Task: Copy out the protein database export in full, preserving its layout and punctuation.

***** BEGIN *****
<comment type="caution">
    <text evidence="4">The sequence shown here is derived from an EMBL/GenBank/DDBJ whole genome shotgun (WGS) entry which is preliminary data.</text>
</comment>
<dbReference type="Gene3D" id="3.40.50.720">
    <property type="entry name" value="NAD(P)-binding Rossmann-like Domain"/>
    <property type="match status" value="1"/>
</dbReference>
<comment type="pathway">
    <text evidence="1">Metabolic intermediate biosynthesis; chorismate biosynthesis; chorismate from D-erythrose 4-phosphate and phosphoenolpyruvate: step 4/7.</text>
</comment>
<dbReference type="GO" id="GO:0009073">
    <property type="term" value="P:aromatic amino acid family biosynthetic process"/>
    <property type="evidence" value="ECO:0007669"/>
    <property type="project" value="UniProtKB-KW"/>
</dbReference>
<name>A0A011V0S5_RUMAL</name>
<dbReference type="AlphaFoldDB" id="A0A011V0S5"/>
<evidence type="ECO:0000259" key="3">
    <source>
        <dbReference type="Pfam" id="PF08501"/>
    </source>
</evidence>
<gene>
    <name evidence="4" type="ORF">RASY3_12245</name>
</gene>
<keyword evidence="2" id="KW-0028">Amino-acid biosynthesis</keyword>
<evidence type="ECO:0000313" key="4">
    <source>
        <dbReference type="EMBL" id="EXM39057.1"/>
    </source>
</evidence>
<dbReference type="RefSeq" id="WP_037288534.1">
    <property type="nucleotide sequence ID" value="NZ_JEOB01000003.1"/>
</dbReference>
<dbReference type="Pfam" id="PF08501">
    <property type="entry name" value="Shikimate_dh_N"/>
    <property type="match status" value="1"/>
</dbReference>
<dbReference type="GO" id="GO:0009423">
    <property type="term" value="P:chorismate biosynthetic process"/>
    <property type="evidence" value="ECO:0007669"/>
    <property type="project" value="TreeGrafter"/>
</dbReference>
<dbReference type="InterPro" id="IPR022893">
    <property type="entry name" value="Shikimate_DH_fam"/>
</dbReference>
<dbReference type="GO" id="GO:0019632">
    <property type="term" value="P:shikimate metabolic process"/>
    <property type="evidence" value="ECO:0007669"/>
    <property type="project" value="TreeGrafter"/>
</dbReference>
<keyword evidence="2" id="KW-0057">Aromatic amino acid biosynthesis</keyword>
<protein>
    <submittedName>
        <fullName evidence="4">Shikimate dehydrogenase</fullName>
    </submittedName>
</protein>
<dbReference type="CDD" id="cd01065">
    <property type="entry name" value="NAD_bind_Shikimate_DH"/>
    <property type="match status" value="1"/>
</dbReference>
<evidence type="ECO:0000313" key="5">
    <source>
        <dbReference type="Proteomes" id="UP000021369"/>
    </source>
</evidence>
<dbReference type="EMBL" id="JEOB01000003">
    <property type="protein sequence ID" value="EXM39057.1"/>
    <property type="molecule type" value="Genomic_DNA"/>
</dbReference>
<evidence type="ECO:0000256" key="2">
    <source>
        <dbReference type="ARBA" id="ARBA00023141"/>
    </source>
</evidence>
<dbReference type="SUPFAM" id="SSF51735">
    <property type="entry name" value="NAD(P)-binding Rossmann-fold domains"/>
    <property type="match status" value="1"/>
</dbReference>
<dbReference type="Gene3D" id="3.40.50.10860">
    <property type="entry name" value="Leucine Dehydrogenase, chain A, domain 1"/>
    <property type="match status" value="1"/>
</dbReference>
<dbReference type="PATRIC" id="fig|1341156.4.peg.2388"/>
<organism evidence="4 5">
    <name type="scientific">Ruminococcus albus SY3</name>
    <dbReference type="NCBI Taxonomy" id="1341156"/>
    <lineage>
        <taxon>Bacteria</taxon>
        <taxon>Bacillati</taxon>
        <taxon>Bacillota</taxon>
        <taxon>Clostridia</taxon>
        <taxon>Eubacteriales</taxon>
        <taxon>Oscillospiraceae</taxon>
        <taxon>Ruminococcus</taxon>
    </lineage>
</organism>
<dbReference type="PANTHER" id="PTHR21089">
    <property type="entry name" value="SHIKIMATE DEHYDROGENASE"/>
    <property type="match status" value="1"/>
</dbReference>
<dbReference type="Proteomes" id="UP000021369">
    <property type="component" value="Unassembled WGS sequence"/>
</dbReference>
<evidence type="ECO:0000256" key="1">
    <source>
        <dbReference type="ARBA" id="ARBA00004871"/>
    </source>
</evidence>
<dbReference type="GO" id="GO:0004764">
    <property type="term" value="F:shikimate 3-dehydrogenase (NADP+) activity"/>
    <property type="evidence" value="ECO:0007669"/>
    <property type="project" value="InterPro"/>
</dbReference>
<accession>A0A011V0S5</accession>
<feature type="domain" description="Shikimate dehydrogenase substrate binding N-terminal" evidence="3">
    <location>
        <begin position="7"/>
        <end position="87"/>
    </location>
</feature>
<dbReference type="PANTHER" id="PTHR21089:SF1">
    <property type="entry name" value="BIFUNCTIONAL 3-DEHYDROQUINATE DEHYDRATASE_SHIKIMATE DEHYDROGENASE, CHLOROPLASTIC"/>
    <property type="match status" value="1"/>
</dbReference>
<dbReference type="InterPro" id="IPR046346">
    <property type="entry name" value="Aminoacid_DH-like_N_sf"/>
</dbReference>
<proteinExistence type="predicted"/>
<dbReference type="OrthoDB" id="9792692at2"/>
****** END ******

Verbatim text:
<comment type="caution">
    <text evidence="4">The sequence shown here is derived from an EMBL/GenBank/DDBJ whole genome shotgun (WGS) entry which is preliminary data.</text>
</comment>
<dbReference type="Gene3D" id="3.40.50.720">
    <property type="entry name" value="NAD(P)-binding Rossmann-like Domain"/>
    <property type="match status" value="1"/>
</dbReference>
<comment type="pathway">
    <text evidence="1">Metabolic intermediate biosynthesis; chorismate biosynthesis; chorismate from D-erythrose 4-phosphate and phosphoenolpyruvate: step 4/7.</text>
</comment>
<dbReference type="GO" id="GO:0009073">
    <property type="term" value="P:aromatic amino acid family biosynthetic process"/>
    <property type="evidence" value="ECO:0007669"/>
    <property type="project" value="UniProtKB-KW"/>
</dbReference>
<name>A0A011V0S5_RUMAL</name>
<dbReference type="AlphaFoldDB" id="A0A011V0S5"/>
<evidence type="ECO:0000259" key="3">
    <source>
        <dbReference type="Pfam" id="PF08501"/>
    </source>
</evidence>
<gene>
    <name evidence="4" type="ORF">RASY3_12245</name>
</gene>
<keyword evidence="2" id="KW-0028">Amino-acid biosynthesis</keyword>
<evidence type="ECO:0000313" key="4">
    <source>
        <dbReference type="EMBL" id="EXM39057.1"/>
    </source>
</evidence>
<dbReference type="RefSeq" id="WP_037288534.1">
    <property type="nucleotide sequence ID" value="NZ_JEOB01000003.1"/>
</dbReference>
<dbReference type="Pfam" id="PF08501">
    <property type="entry name" value="Shikimate_dh_N"/>
    <property type="match status" value="1"/>
</dbReference>
<dbReference type="GO" id="GO:0009423">
    <property type="term" value="P:chorismate biosynthetic process"/>
    <property type="evidence" value="ECO:0007669"/>
    <property type="project" value="TreeGrafter"/>
</dbReference>
<dbReference type="InterPro" id="IPR022893">
    <property type="entry name" value="Shikimate_DH_fam"/>
</dbReference>
<dbReference type="GO" id="GO:0019632">
    <property type="term" value="P:shikimate metabolic process"/>
    <property type="evidence" value="ECO:0007669"/>
    <property type="project" value="TreeGrafter"/>
</dbReference>
<keyword evidence="2" id="KW-0057">Aromatic amino acid biosynthesis</keyword>
<protein>
    <submittedName>
        <fullName evidence="4">Shikimate dehydrogenase</fullName>
    </submittedName>
</protein>
<dbReference type="CDD" id="cd01065">
    <property type="entry name" value="NAD_bind_Shikimate_DH"/>
    <property type="match status" value="1"/>
</dbReference>
<evidence type="ECO:0000313" key="5">
    <source>
        <dbReference type="Proteomes" id="UP000021369"/>
    </source>
</evidence>
<dbReference type="EMBL" id="JEOB01000003">
    <property type="protein sequence ID" value="EXM39057.1"/>
    <property type="molecule type" value="Genomic_DNA"/>
</dbReference>
<evidence type="ECO:0000256" key="2">
    <source>
        <dbReference type="ARBA" id="ARBA00023141"/>
    </source>
</evidence>
<dbReference type="SUPFAM" id="SSF51735">
    <property type="entry name" value="NAD(P)-binding Rossmann-fold domains"/>
    <property type="match status" value="1"/>
</dbReference>
<dbReference type="Gene3D" id="3.40.50.10860">
    <property type="entry name" value="Leucine Dehydrogenase, chain A, domain 1"/>
    <property type="match status" value="1"/>
</dbReference>
<dbReference type="PATRIC" id="fig|1341156.4.peg.2388"/>
<organism evidence="4 5">
    <name type="scientific">Ruminococcus albus SY3</name>
    <dbReference type="NCBI Taxonomy" id="1341156"/>
    <lineage>
        <taxon>Bacteria</taxon>
        <taxon>Bacillati</taxon>
        <taxon>Bacillota</taxon>
        <taxon>Clostridia</taxon>
        <taxon>Eubacteriales</taxon>
        <taxon>Oscillospiraceae</taxon>
        <taxon>Ruminococcus</taxon>
    </lineage>
</organism>
<dbReference type="PANTHER" id="PTHR21089">
    <property type="entry name" value="SHIKIMATE DEHYDROGENASE"/>
    <property type="match status" value="1"/>
</dbReference>
<dbReference type="Proteomes" id="UP000021369">
    <property type="component" value="Unassembled WGS sequence"/>
</dbReference>
<evidence type="ECO:0000256" key="1">
    <source>
        <dbReference type="ARBA" id="ARBA00004871"/>
    </source>
</evidence>
<dbReference type="GO" id="GO:0004764">
    <property type="term" value="F:shikimate 3-dehydrogenase (NADP+) activity"/>
    <property type="evidence" value="ECO:0007669"/>
    <property type="project" value="InterPro"/>
</dbReference>
<accession>A0A011V0S5</accession>
<feature type="domain" description="Shikimate dehydrogenase substrate binding N-terminal" evidence="3">
    <location>
        <begin position="7"/>
        <end position="87"/>
    </location>
</feature>
<dbReference type="PANTHER" id="PTHR21089:SF1">
    <property type="entry name" value="BIFUNCTIONAL 3-DEHYDROQUINATE DEHYDRATASE_SHIKIMATE DEHYDROGENASE, CHLOROPLASTIC"/>
    <property type="match status" value="1"/>
</dbReference>
<dbReference type="InterPro" id="IPR046346">
    <property type="entry name" value="Aminoacid_DH-like_N_sf"/>
</dbReference>
<proteinExistence type="predicted"/>
<dbReference type="OrthoDB" id="9792692at2"/>